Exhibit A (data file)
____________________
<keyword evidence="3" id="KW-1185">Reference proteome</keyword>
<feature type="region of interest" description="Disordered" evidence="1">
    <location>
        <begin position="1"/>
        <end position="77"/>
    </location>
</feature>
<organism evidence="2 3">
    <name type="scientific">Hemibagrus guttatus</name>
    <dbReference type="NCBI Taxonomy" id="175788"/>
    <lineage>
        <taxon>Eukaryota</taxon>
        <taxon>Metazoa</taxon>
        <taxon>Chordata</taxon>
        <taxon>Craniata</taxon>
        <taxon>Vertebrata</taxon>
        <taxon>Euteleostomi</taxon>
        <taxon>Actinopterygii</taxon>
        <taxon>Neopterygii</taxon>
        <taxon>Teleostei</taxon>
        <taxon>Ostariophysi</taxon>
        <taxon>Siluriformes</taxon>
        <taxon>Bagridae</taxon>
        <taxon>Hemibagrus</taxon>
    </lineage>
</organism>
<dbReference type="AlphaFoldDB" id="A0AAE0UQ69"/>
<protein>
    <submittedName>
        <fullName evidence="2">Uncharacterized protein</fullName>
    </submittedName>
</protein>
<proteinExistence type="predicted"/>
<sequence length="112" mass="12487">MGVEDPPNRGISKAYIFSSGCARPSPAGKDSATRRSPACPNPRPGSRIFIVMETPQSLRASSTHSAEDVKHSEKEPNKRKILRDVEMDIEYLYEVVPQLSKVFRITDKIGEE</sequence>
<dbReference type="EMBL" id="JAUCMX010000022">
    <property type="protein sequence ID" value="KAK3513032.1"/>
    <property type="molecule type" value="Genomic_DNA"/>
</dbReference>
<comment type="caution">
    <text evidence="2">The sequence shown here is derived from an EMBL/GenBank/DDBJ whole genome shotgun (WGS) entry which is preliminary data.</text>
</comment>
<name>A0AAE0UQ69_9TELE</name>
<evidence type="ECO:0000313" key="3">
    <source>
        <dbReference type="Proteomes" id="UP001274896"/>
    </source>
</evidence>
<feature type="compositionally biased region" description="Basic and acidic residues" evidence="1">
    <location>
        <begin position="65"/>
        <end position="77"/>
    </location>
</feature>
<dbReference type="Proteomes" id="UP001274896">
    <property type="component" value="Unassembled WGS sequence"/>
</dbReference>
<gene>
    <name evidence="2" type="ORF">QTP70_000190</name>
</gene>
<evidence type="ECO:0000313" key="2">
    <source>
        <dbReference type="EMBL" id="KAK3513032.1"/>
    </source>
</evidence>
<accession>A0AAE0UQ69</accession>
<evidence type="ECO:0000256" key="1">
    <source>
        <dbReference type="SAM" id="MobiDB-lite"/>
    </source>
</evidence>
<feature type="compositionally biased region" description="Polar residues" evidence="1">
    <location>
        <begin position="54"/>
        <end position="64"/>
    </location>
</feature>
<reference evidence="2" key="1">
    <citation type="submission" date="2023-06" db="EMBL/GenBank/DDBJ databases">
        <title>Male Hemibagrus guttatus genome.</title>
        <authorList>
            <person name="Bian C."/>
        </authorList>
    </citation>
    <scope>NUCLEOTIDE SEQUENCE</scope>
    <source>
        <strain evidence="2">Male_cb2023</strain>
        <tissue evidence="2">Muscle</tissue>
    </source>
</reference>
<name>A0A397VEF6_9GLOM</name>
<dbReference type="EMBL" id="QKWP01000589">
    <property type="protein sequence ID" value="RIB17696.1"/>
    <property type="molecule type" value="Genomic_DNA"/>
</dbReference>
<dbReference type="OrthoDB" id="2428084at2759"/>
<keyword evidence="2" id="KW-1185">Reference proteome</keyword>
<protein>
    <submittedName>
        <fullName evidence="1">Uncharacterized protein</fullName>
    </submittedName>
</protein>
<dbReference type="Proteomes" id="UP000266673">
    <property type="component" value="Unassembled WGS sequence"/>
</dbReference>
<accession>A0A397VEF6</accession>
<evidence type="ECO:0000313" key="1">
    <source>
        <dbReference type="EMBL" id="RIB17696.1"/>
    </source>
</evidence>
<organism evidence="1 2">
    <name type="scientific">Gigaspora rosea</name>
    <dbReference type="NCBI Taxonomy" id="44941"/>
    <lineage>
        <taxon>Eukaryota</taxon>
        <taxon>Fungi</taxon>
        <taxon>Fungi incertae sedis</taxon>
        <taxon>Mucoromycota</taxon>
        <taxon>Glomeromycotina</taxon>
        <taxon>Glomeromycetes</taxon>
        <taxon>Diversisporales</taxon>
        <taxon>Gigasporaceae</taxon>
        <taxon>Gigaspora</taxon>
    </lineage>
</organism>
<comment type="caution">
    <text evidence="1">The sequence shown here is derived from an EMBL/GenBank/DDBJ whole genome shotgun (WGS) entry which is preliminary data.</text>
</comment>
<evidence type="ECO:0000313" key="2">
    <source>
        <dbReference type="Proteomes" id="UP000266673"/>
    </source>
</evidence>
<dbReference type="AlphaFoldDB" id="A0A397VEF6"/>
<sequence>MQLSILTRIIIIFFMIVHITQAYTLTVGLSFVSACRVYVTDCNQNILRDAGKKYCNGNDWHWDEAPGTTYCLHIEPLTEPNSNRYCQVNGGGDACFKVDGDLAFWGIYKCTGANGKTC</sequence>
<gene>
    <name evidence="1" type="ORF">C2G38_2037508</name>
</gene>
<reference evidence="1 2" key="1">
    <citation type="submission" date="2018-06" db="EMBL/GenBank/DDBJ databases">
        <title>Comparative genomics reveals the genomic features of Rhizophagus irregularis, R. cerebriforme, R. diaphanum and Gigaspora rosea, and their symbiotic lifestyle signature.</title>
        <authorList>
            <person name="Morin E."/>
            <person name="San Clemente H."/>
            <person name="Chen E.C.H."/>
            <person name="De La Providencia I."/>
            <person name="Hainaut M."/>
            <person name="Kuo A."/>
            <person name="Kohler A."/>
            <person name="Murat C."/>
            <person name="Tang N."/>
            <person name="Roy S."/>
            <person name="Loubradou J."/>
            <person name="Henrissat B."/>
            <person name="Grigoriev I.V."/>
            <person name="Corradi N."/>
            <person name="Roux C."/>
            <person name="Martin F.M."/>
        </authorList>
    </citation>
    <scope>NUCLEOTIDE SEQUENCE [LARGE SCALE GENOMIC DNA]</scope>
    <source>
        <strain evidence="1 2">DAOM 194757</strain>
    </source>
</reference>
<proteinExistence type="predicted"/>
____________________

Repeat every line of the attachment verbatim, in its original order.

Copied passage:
<keyword evidence="3" id="KW-1185">Reference proteome</keyword>
<feature type="region of interest" description="Disordered" evidence="1">
    <location>
        <begin position="1"/>
        <end position="77"/>
    </location>
</feature>
<organism evidence="2 3">
    <name type="scientific">Hemibagrus guttatus</name>
    <dbReference type="NCBI Taxonomy" id="175788"/>
    <lineage>
        <taxon>Eukaryota</taxon>
        <taxon>Metazoa</taxon>
        <taxon>Chordata</taxon>
        <taxon>Craniata</taxon>
        <taxon>Vertebrata</taxon>
        <taxon>Euteleostomi</taxon>
        <taxon>Actinopterygii</taxon>
        <taxon>Neopterygii</taxon>
        <taxon>Teleostei</taxon>
        <taxon>Ostariophysi</taxon>
        <taxon>Siluriformes</taxon>
        <taxon>Bagridae</taxon>
        <taxon>Hemibagrus</taxon>
    </lineage>
</organism>
<dbReference type="AlphaFoldDB" id="A0AAE0UQ69"/>
<protein>
    <submittedName>
        <fullName evidence="2">Uncharacterized protein</fullName>
    </submittedName>
</protein>
<proteinExistence type="predicted"/>
<sequence length="112" mass="12487">MGVEDPPNRGISKAYIFSSGCARPSPAGKDSATRRSPACPNPRPGSRIFIVMETPQSLRASSTHSAEDVKHSEKEPNKRKILRDVEMDIEYLYEVVPQLSKVFRITDKIGEE</sequence>
<dbReference type="EMBL" id="JAUCMX010000022">
    <property type="protein sequence ID" value="KAK3513032.1"/>
    <property type="molecule type" value="Genomic_DNA"/>
</dbReference>
<comment type="caution">
    <text evidence="2">The sequence shown here is derived from an EMBL/GenBank/DDBJ whole genome shotgun (WGS) entry which is preliminary data.</text>
</comment>
<name>A0AAE0UQ69_9TELE</name>
<evidence type="ECO:0000313" key="3">
    <source>
        <dbReference type="Proteomes" id="UP001274896"/>
    </source>
</evidence>
<feature type="compositionally biased region" description="Basic and acidic residues" evidence="1">
    <location>
        <begin position="65"/>
        <end position="77"/>
    </location>
</feature>
<dbReference type="Proteomes" id="UP001274896">
    <property type="component" value="Unassembled WGS sequence"/>
</dbReference>
<gene>
    <name evidence="2" type="ORF">QTP70_000190</name>
</gene>
<evidence type="ECO:0000313" key="2">
    <source>
        <dbReference type="EMBL" id="KAK3513032.1"/>
    </source>
</evidence>
<accession>A0AAE0UQ69</accession>
<evidence type="ECO:0000256" key="1">
    <source>
        <dbReference type="SAM" id="MobiDB-lite"/>
    </source>
</evidence>
<feature type="compositionally biased region" description="Polar residues" evidence="1">
    <location>
        <begin position="54"/>
        <end position="64"/>
    </location>
</feature>
<reference evidence="2" key="1">
    <citation type="submission" date="2023-06" db="EMBL/GenBank/DDBJ databases">
        <title>Male Hemibagrus guttatus genome.</title>
        <authorList>
            <person name="Bian C."/>
        </authorList>
    </citation>
    <scope>NUCLEOTIDE SEQUENCE</scope>
    <source>
        <strain evidence="2">Male_cb2023</strain>
        <tissue evidence="2">Muscle</tissue>
    </source>
</reference>
<name>A0A397VEF6_9GLOM</name>
<dbReference type="EMBL" id="QKWP01000589">
    <property type="protein sequence ID" value="RIB17696.1"/>
    <property type="molecule type" value="Genomic_DNA"/>
</dbReference>
<dbReference type="OrthoDB" id="2428084at2759"/>
<keyword evidence="2" id="KW-1185">Reference proteome</keyword>
<protein>
    <submittedName>
        <fullName evidence="1">Uncharacterized protein</fullName>
    </submittedName>
</protein>
<dbReference type="Proteomes" id="UP000266673">
    <property type="component" value="Unassembled WGS sequence"/>
</dbReference>
<accession>A0A397VEF6</accession>
<evidence type="ECO:0000313" key="1">
    <source>
        <dbReference type="EMBL" id="RIB17696.1"/>
    </source>
</evidence>
<organism evidence="1 2">
    <name type="scientific">Gigaspora rosea</name>
    <dbReference type="NCBI Taxonomy" id="44941"/>
    <lineage>
        <taxon>Eukaryota</taxon>
        <taxon>Fungi</taxon>
        <taxon>Fungi incertae sedis</taxon>
        <taxon>Mucoromycota</taxon>
        <taxon>Glomeromycotina</taxon>
        <taxon>Glomeromycetes</taxon>
        <taxon>Diversisporales</taxon>
        <taxon>Gigasporaceae</taxon>
        <taxon>Gigaspora</taxon>
    </lineage>
</organism>
<comment type="caution">
    <text evidence="1">The sequence shown here is derived from an EMBL/GenBank/DDBJ whole genome shotgun (WGS) entry which is preliminary data.</text>
</comment>
<evidence type="ECO:0000313" key="2">
    <source>
        <dbReference type="Proteomes" id="UP000266673"/>
    </source>
</evidence>
<dbReference type="AlphaFoldDB" id="A0A397VEF6"/>
<sequence>MQLSILTRIIIIFFMIVHITQAYTLTVGLSFVSACRVYVTDCNQNILRDAGKKYCNGNDWHWDEAPGTTYCLHIEPLTEPNSNRYCQVNGGGDACFKVDGDLAFWGIYKCTGANGKTC</sequence>
<gene>
    <name evidence="1" type="ORF">C2G38_2037508</name>
</gene>
<reference evidence="1 2" key="1">
    <citation type="submission" date="2018-06" db="EMBL/GenBank/DDBJ databases">
        <title>Comparative genomics reveals the genomic features of Rhizophagus irregularis, R. cerebriforme, R. diaphanum and Gigaspora rosea, and their symbiotic lifestyle signature.</title>
        <authorList>
            <person name="Morin E."/>
            <person name="San Clemente H."/>
            <person name="Chen E.C.H."/>
            <person name="De La Providencia I."/>
            <person name="Hainaut M."/>
            <person name="Kuo A."/>
            <person name="Kohler A."/>
            <person name="Murat C."/>
            <person name="Tang N."/>
            <person name="Roy S."/>
            <person name="Loubradou J."/>
            <person name="Henrissat B."/>
            <person name="Grigoriev I.V."/>
            <person name="Corradi N."/>
            <person name="Roux C."/>
            <person name="Martin F.M."/>
        </authorList>
    </citation>
    <scope>NUCLEOTIDE SEQUENCE [LARGE SCALE GENOMIC DNA]</scope>
    <source>
        <strain evidence="1 2">DAOM 194757</strain>
    </source>
</reference>
<proteinExistence type="predicted"/>